Aug 4, 2014

Are We Blurring the Lines Between Fact and Fiction When We Teach Children?











A recent study says that children who attend church have a harder time distinguishing between what is fact and fiction in life.

The study by Cognitive Science was based on research with 5 & 6 year olds who do and do not attend church.  An example - kids who attend church would be more likely to believe a talking animal they see on television is real.

As Children's Ministry leaders, I believe at times, we have blurred the lines between fact and fiction.  How?

Not clarifying that the stories in the Bible are not fictional stories, but actual events that happened.  It's important to teach kids that the pages of the Bible contain real events that were experienced by real people.

Don't assume they know this.  Tell them as you teach.

Not teaching age-appropriate apologetics.
It's important to teach kids why we believe what we believe.  If we do not, when they are faced with the onslaught of humanism, they will have a difficult time.

People won't continue believing what they discover is fiction...but they will die for what they know is fact.  Just ask the disciples.

Relying too heavily on secular media for illustrations.
I have used clips from secular movies to illustrate Biblical truth for most of my ministry.  Looking back, I may have relied on it too heavily at times.

If we're showing a clip from a Disney movie followed by a clip from an illustrated Bible video...could the lines get blurred?

Taking too much creative liberty.
I recently watched the movie Noah.  I knew ahead of time from the reviews that lots of creative liberty had been taken.  I was able to discern the difference because I had a base to do so.

But with kids, who are very impressionable and may not have enough maturity and understanding, it's important that we distinguish the truth from creative liberty.  If we don't, the line between fact and fiction can become blurred.

Using common descriptions.
This is a hot topic.  Many children's ministry leaders do not believe you should use words like "story" when referencing Bible events.  The thinking is the word is also used to describe fiction and thus blurs the line.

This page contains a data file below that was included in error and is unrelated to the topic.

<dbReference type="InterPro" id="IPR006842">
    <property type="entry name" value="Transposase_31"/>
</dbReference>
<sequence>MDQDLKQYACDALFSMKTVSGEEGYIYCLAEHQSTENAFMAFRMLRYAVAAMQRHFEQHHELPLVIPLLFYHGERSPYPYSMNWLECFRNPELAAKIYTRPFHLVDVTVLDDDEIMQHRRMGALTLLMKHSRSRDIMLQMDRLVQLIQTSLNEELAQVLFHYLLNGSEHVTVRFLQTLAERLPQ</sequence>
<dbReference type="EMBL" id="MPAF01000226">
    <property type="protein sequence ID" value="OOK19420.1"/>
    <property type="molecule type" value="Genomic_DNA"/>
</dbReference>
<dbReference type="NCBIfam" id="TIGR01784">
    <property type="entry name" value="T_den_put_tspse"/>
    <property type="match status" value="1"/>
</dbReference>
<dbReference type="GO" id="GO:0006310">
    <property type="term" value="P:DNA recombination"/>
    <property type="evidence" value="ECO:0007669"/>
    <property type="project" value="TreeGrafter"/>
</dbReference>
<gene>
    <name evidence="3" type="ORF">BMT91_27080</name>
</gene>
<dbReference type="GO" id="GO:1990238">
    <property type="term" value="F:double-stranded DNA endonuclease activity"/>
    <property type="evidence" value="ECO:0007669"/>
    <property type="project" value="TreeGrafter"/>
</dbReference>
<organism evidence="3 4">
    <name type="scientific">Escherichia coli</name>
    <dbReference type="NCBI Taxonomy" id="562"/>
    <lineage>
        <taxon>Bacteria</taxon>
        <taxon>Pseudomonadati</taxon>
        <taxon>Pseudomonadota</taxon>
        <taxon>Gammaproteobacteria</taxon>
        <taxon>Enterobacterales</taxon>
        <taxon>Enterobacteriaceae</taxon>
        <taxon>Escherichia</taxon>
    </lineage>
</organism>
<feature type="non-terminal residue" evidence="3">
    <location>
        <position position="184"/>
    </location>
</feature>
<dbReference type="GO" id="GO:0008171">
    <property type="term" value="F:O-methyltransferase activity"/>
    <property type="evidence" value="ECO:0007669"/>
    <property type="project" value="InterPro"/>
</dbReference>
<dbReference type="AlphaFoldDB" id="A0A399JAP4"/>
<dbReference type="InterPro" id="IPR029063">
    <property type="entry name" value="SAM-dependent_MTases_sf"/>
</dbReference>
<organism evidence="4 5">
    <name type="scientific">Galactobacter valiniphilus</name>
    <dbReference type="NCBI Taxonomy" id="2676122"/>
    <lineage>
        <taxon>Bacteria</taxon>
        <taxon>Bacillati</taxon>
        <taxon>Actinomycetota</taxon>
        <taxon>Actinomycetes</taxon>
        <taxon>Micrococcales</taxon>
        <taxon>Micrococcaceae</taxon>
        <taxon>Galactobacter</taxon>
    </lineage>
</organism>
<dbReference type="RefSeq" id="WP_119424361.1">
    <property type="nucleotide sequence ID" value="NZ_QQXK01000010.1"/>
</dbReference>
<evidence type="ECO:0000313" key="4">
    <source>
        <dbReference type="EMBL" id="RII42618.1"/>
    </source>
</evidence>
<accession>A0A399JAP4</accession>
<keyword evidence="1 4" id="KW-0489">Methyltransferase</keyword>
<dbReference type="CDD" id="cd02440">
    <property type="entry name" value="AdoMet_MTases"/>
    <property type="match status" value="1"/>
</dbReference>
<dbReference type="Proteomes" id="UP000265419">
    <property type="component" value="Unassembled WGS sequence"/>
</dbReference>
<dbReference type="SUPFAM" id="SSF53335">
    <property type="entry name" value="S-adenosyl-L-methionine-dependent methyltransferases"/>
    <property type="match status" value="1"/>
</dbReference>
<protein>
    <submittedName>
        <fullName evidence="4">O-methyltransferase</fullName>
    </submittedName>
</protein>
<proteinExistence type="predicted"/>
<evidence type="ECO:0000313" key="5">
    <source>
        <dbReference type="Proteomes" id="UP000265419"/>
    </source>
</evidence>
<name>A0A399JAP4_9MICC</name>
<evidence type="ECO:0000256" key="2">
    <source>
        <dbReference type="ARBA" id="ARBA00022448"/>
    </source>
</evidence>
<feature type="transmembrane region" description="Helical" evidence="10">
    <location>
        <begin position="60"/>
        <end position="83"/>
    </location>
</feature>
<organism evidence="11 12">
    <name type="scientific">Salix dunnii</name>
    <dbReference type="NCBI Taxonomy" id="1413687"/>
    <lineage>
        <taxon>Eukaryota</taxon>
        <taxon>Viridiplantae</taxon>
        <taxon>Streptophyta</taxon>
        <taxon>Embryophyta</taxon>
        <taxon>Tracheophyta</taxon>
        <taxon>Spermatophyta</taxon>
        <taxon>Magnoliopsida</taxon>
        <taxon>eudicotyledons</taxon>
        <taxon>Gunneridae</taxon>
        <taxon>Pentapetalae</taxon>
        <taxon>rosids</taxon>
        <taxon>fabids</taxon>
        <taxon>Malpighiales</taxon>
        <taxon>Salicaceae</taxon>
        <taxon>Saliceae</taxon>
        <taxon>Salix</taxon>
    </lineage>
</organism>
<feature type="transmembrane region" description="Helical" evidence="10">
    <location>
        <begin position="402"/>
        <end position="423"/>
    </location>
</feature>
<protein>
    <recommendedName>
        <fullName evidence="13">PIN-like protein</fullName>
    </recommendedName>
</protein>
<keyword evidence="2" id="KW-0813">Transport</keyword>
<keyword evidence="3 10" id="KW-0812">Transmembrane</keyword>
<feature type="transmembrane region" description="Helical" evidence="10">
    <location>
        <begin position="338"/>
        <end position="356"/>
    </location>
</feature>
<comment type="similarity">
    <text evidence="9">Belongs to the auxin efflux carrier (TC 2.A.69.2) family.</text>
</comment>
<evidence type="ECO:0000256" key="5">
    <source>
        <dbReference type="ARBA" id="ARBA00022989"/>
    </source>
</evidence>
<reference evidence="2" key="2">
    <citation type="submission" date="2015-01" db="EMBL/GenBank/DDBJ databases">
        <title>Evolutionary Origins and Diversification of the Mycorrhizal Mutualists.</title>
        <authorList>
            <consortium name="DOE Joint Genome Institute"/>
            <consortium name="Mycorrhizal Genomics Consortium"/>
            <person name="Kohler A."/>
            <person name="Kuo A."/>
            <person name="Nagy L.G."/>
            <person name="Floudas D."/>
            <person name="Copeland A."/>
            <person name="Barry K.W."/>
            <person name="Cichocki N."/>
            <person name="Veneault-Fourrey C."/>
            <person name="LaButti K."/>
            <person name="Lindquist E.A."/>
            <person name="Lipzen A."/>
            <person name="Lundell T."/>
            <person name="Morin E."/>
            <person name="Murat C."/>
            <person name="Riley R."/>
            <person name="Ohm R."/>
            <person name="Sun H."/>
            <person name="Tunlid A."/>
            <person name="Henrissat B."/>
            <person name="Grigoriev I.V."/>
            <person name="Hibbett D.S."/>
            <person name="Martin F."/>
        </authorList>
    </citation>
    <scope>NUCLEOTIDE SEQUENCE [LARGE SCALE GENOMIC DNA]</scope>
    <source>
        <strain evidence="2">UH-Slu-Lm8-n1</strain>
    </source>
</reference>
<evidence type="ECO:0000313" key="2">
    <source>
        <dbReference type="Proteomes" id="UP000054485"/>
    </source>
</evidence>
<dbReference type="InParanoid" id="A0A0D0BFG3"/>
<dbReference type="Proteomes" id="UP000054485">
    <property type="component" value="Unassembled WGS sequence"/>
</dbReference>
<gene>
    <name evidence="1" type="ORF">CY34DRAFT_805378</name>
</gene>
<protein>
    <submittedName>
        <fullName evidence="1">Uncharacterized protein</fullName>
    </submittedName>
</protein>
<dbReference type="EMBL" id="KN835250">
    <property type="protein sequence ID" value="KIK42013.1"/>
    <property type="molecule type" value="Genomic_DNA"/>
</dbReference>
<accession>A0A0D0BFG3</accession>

While I have not taken this position, I do think it is a valid point.  We do have to be careful to use language that distinguishes between the two.

What do you think?  Are we blurring the lines?  What should change?  Share your thoughts with us in the comment section below.

3 comments:

From where I sit the problem is not so much "blurring the lines" because in real life the lines are blurred. How much is a good historical biography fiction and how much is fact? What about a good fictional biography of the same historical figure? etc.

The deeper problem is teaching children not to question and examine evidence. By treating the Bible simplistically, the Bible says it, it is so. We teach them to believe anything any "authority" says. Videos are such an authority...

As well as children in church I teach Seminarians and sometimes Christian students becoming counselors or teachers. It shocks me how few can use the Scriptures effectively beyond grabbing a "verse" which seems to say what they want. Less than 1 in 10 can explain sensibly why Pauls advice that women should cover their heads when speaking or praying in church (1 Cor 11) does not mean that all Christian women today should wear hats to church. And almost none can go on to show me or their friends how that Scripture passage applies today!

If we don't teach children to think critically about Scripture we set them up to reject Scripture.

Tim thank you for sharing. You raise some very valid points. Faith with no solid foundation based on Scripture won't stand.

Yes, indeed, and solid foundations need to be dug deep and to be strong. If they are not tested they could fail when the storms come.

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